Motor sport

Why F1 2022 car launches will disappoint fans

It should be the season of hype and excitement, when new cars are finally seen and attention turns to testing potential, but that’s just not quite the case this year.

Maybe it will be when we see all the new cars and head to Barcelona because that sentiment is so far only fueled by a series of images released by Haas, but I feel that it will persist a little longer.

And I’m pretty sure the catalyst is Formula 1’s own doing.

The new regulations are hugely impressive in terms of their complexity and the amount of work that has gone into trying to develop a set of rules that will deliver cars that are as fast as their predecessors but achieve that performance in a very different way, so to promote closer races.

“The problem comes from wanting to shout about last year’s new cars”

It took a lot of input to get to this point from several stakeholders – the internal F1 task force in partnership with the teams themselves – although it has to be said that such a dialogue means that areas are still being defined, even to this day.

But that’s not really the problem. The problem stems from the understandable desire to shout about new cars last year to try and build anticipation. The 2021 season didn’t need any additional additions, it was capturing the attention well enough on its own, but with a new era to come, F1 was keen to promote the end result of all its hard work.

The regulations he had (largely) agreed with the teams and the FIA ​​allowed him to build a full-scale example and promote the look of the new cars around seven months before the teams themselves unveiled their designs. .

Images released by Haas gave a first look at the 2022 F1 cars, but they fall far short of the spec the team will use in testing.

Haas F1

And that actually led to a little problem. Because the F1 model was then used as the basis to put on all existing team liveries, so everyone had their own bespoke example if they wanted. It made sense at the time, as it created great content and great social media posts, but it was all quickly forgotten as the run-up to last year continued.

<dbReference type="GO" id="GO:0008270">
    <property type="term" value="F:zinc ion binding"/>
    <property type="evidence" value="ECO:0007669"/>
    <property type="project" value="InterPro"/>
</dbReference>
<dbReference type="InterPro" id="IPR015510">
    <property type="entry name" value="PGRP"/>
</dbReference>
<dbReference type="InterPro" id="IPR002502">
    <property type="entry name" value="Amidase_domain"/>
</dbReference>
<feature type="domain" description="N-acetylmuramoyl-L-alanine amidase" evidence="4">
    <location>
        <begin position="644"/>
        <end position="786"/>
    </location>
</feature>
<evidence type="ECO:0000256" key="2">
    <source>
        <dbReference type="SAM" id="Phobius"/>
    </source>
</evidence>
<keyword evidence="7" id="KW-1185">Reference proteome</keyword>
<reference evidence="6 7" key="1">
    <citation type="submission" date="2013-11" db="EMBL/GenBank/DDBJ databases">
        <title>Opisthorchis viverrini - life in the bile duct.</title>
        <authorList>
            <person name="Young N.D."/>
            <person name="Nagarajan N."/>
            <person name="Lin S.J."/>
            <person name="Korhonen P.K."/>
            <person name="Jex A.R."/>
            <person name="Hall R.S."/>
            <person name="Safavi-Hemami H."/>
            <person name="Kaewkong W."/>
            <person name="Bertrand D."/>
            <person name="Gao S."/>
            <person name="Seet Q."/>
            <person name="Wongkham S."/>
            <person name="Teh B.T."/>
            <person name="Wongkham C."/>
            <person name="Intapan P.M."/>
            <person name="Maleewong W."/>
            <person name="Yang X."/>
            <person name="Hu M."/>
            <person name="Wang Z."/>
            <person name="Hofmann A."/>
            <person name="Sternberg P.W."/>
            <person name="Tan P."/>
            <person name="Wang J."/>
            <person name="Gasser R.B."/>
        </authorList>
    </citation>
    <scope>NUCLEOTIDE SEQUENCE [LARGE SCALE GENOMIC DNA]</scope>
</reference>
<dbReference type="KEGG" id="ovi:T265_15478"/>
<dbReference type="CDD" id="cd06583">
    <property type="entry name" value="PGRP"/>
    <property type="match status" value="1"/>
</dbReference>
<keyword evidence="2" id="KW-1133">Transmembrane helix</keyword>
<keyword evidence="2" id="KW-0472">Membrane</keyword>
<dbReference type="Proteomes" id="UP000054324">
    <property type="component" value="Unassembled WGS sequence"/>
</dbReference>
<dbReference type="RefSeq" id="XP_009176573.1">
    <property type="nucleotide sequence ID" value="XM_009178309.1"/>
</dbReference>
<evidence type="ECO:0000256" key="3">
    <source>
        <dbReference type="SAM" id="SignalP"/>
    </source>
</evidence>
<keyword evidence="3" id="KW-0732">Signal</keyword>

Now, we’re supposed to be excited about what each team will reveal ahead of testing, and we’ll probably be a little disappointed.

It must be said that the Haas launch was just a set of renders rather than actual images of a real car, with the finished product (in test spec) due to be rolled out to the pit lane on the day of the opening of the tests in Barcelona. But those renders didn’t exactly make a big splash.

“There will be an element of deja vu when it comes to teams showcasing 2022 designs”

Why? Because it looked a lot like last year’s F1 model, with a very similar livery to the one added to the Haas example. It’s not what it was – it was a true representation of the 2022 car in development with an updated livery for this year – but its familiarity tempers the excitement a bit.

And that’s what we’ll get with every car released online that isn’t the real thing. Unless the livery is significantly different from last year, there will be an element of deja vu when it comes to teams showcasing 2022 designs in their own colours.

It’s kind of sad to admit that the livery is a major point of interest when a new car shows up, because the technological brilliance that goes into each design – and the subtle or not-so-subtle differences between the concepts – deserves much higher billing. But those differences are often too hard to spot or extremely difficult to understand, and for those who like that side of things, they probably won’t be factored into this launch season either.

Teams have always hidden details and only unveiled base models in the past, but they’re pretty much forced to do so this year because the regulations are so drastically different from what’s happened before.